Words fail, or certainly struggle, in trying to adequately hail the achievements of Lydia Ko, the wonder kid from North Harbour who is turning the golf world on its ear.
Her stunning assault on the record books is unique to the point of baffling. You can only shake the head, blink the eyes, scratch the chin, and wonder what this will lead to. Yes, many prodigies have failed in the senior ranks, but in this case, we may be in the presence of a world sports phenomenon.
One place not to start is the overrated, overblown Halberg sportsperson of the year awards. So skipping ahead, what should we love about Lydia Ko?
For starters, she seems to have a warm and open personality, with a good sense of humour and handle on life. Her coach Guy Wilson also comes across really well.
Wilson appears caring, grounded, interested, interesting and full of the joys of Lydia and golf.
He delights in saying he is living a coach's dream. Enjoy the ride man.
Lydia Ko has risen to virtually every challenge put in front of her, and those challenges including history-making ones against older, professional opponents. For a 15-year-old her results are staggering.
I also love that she is of Korean origins. Lydia is an Asian Kiwi girl who New Zealand will embrace. This might be another step in helping us get over fears and prejudices.
Auckland has become a cosmopolitan city - a far cry from the boring mono-cultural place of my childhood - but there is a simmering discontent associated with the change.
I bumped into an old mate in K Rd this week, and we headed to one of his favourite haunts, an Asian eatery where he scooped out great lumps of chicken and pork from an enormous soup bowl, all for eight bucks.
He's a well-travelled bloke with a business that takes him around the world. He loves being able to chow down on food prepared by authentic Asian cooks in this city. We chatted briefly about the new Auckland, battled a language barrier with the waitress, and felt good about it all.
A lot of people still struggle with the changing face of our society and fear what is called the Asian invasion (the irony being they are probably the same people who scoff when Maori seek redress and understanding for the effects of a cynical and duplicitous European invasion).
The so-called Asian invasion, and immigration in general, is fabulous to my mind. Among the spin-offs is the food hall revolution, which has revived the concept of community meeting places. Immigration has gone some way to bringing the city alive. So what if Auckland becomes almost unrecognisable from the past? Bring it on.
I worked in an Auckland primary school recently where there is only a small percentage of what you might describe as old school New Zealand kids. There are I believe 22 nationalities represented at this school. It was an amazing and invigorating experience to be among the students and their parents, and those kids - like all kids - are an absolute delight.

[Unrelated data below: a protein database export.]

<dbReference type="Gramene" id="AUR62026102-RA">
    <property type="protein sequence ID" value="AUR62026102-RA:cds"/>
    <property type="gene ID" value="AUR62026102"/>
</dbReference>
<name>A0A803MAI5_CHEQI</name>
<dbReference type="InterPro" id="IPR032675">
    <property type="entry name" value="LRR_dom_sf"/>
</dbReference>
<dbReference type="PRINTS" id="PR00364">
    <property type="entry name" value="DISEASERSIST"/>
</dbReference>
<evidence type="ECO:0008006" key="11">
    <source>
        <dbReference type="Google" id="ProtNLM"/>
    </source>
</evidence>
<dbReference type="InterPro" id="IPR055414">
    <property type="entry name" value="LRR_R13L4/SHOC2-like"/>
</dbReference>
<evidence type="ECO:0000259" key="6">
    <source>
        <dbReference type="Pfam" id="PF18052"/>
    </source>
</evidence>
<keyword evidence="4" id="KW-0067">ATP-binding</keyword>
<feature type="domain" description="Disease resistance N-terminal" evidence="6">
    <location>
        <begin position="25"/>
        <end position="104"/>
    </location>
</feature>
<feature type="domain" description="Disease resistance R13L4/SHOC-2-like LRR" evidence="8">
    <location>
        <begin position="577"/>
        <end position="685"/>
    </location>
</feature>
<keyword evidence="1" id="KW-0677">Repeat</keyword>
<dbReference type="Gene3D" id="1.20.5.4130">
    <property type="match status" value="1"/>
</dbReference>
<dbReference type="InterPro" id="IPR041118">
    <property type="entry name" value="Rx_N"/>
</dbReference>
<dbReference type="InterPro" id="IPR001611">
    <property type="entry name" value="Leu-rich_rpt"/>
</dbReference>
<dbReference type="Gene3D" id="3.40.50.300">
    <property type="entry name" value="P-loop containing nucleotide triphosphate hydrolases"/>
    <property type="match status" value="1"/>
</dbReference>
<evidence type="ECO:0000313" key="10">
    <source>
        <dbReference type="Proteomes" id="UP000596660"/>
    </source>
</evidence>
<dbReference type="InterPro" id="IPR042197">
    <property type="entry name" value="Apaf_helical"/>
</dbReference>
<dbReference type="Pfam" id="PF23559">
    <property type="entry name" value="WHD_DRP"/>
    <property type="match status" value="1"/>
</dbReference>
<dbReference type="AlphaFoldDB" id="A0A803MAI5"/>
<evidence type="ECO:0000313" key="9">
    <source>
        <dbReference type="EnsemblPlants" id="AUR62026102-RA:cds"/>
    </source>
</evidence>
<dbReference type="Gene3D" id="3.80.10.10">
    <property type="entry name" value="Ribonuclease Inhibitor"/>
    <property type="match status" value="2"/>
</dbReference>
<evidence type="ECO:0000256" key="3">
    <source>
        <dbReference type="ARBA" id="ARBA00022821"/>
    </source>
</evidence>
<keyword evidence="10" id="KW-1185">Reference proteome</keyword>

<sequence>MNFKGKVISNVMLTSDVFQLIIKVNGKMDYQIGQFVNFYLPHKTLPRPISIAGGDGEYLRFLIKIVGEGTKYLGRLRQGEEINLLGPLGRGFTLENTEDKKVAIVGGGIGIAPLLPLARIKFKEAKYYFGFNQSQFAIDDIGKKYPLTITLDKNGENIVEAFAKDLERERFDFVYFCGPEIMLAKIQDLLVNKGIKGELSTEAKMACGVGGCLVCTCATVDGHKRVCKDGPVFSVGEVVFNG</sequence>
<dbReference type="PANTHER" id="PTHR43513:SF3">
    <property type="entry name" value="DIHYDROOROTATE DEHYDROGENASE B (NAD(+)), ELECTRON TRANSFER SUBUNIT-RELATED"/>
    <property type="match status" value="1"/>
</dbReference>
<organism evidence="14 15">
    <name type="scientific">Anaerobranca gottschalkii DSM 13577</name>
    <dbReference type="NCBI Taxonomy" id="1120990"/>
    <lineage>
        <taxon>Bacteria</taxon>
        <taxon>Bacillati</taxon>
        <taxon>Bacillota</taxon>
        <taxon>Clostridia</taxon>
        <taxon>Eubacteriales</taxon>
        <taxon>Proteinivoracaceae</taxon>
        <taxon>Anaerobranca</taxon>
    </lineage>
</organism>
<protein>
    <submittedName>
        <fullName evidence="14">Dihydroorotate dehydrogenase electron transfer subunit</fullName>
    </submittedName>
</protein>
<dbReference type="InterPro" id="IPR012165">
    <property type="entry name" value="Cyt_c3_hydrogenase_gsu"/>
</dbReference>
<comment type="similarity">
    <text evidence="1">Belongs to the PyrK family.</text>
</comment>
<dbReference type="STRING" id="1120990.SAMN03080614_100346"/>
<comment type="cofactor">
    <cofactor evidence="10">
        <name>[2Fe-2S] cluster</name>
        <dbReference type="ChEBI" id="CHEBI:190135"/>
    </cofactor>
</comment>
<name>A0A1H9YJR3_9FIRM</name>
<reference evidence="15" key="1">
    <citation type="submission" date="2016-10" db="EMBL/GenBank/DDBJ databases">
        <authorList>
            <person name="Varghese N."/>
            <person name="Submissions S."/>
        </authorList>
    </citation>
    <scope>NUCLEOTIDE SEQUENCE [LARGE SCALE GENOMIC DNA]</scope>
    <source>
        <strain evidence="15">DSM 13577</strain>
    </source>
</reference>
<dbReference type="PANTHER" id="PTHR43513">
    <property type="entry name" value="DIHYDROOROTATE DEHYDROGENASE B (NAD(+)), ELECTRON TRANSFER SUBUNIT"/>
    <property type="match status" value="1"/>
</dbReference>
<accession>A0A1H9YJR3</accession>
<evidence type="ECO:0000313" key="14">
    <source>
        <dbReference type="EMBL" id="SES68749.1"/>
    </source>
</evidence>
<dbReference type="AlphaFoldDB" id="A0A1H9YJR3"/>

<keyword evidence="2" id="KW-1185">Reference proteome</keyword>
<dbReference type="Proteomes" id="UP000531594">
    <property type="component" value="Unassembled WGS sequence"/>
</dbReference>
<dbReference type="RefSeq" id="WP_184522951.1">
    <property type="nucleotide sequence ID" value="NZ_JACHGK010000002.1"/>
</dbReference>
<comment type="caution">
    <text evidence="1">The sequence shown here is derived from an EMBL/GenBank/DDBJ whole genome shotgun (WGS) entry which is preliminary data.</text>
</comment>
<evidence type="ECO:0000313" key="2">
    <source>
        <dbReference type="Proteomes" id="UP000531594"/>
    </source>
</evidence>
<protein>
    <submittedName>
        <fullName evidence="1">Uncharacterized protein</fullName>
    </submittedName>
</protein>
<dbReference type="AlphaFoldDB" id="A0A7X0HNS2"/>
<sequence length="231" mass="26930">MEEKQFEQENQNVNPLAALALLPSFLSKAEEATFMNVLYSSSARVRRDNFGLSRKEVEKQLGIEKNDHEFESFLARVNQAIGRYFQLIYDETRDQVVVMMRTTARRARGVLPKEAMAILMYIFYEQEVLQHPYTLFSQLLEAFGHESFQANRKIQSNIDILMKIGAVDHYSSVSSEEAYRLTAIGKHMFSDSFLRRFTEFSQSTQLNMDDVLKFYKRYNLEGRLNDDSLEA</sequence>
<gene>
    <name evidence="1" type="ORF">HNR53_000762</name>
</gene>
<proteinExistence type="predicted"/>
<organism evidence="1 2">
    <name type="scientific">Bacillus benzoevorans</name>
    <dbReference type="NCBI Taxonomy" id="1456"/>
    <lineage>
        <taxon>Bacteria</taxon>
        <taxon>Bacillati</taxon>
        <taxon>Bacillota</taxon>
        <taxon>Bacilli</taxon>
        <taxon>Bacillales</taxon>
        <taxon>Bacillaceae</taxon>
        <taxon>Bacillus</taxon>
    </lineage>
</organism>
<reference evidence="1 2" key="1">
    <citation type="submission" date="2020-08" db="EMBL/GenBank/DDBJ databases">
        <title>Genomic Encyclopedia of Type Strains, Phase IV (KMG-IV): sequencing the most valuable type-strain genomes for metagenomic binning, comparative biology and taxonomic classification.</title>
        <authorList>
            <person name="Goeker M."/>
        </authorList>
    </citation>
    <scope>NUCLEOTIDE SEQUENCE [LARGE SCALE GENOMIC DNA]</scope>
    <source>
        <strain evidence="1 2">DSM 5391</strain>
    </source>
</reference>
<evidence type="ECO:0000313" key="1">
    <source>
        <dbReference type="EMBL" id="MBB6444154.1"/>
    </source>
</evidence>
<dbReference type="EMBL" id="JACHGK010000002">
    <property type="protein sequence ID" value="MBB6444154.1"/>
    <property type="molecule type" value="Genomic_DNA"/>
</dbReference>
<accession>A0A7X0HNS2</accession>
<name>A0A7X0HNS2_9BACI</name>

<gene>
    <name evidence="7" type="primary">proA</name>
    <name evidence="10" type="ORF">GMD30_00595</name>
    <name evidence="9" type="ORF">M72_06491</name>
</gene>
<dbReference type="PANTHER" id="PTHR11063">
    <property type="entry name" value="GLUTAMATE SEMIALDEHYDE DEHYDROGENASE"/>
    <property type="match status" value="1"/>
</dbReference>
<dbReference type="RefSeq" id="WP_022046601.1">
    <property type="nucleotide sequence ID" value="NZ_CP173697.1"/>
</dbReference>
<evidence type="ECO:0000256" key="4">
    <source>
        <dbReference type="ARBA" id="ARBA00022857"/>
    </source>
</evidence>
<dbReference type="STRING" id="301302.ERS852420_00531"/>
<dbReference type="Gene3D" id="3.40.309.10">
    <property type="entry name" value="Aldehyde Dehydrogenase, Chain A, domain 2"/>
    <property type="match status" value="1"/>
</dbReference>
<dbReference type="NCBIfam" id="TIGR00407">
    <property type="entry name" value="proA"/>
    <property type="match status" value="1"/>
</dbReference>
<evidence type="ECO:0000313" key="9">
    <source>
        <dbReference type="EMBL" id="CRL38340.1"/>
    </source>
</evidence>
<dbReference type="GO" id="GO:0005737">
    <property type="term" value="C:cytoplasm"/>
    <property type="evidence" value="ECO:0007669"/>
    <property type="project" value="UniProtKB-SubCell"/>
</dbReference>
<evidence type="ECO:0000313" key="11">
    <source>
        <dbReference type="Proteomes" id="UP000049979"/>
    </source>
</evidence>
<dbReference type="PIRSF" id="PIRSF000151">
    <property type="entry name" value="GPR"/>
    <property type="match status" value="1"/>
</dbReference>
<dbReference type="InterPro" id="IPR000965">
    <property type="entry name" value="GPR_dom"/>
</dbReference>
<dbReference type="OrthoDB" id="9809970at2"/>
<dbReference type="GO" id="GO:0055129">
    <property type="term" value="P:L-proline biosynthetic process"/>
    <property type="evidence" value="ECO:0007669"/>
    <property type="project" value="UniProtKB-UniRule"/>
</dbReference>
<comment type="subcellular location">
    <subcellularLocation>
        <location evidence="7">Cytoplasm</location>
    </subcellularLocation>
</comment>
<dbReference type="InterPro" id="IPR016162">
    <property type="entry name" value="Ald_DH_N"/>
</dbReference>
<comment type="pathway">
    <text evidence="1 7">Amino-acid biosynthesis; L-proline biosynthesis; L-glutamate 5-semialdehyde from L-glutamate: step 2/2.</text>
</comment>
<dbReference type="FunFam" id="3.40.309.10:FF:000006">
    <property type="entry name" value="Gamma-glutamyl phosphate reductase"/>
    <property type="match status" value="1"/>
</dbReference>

Back to Lydia, who works extremely hard. A lot of people work extremely hard so while respecting and marvelling at her work ethic, I wouldn't over-emphasise that.
Some people are built to work hard, and some people aren't. We get beaten over the head with the importance of the work ethic, a concept that deserves challenging debate rather than blind obedience.
When it comes to sport, the trick is to know how to work hard. Lydia Ko and co. have worked out how to make those extreme practice hours count. That is a difficult art mastered by very few.
On to the Halbergs, unfortunately.
I've read and heard opinions Ko should beat the Olympic contenders in the awards and was tempted to write this myself, as a device to somehow put her achievements into perspective, before remembering that I don't rate the Halbergs as a worthy exercise.
Why even try to compare the vastly different worlds of Ko and Valerie Adams, just because their notable achievements happened to occur in the same year. The Halberg awards and all the nonsense around them have become cringe inducing and naff. This futile comparison game is demeaning and the significance of a teenager's success will be partially lost in a very silly argument.
Halls of Fame are a better concept and way more interesting - American sport has got it right on that score.
Is inbreeding now harming Canterbury and Crusaders' rugby? The New Zealand rugby heavyweights built a powerhouse by looking inwards for coaches and their offsiders. Crusaders boss Todd Blackadder and provincial coaches Tabai Matson and Scott Robertson continue that tradition. But the mighty red and black machine is looking a little pallid. It may be time to put more colour in the cheeks by getting fresh perspectives from outside their own backyard.
Fine print doesn't always match headlines. World Cup winning ex-Wallaby coach Bob Dwyer supposedly labelled attacks on boss Robbie Deans as unfair. And yet, in another story, he advised Deans to throw out all his ideas and start from scratch again. This sounded like an attack on Deans. I have also read a story inferring the Warriors halfback Shaun Johnson might be open to a switch to rugby, and another that he is not.
Prediction: Test cricket is in the death throes in many parts of its small world, including New Zealand. It will thrive in places like the Ashes series, but become a ghetto elsewhere. New Zealand's latest low-profile defeat in India is just another part of that process. We will become a Twenty20 nation, and first-class cricket will be a stepping-stone for that.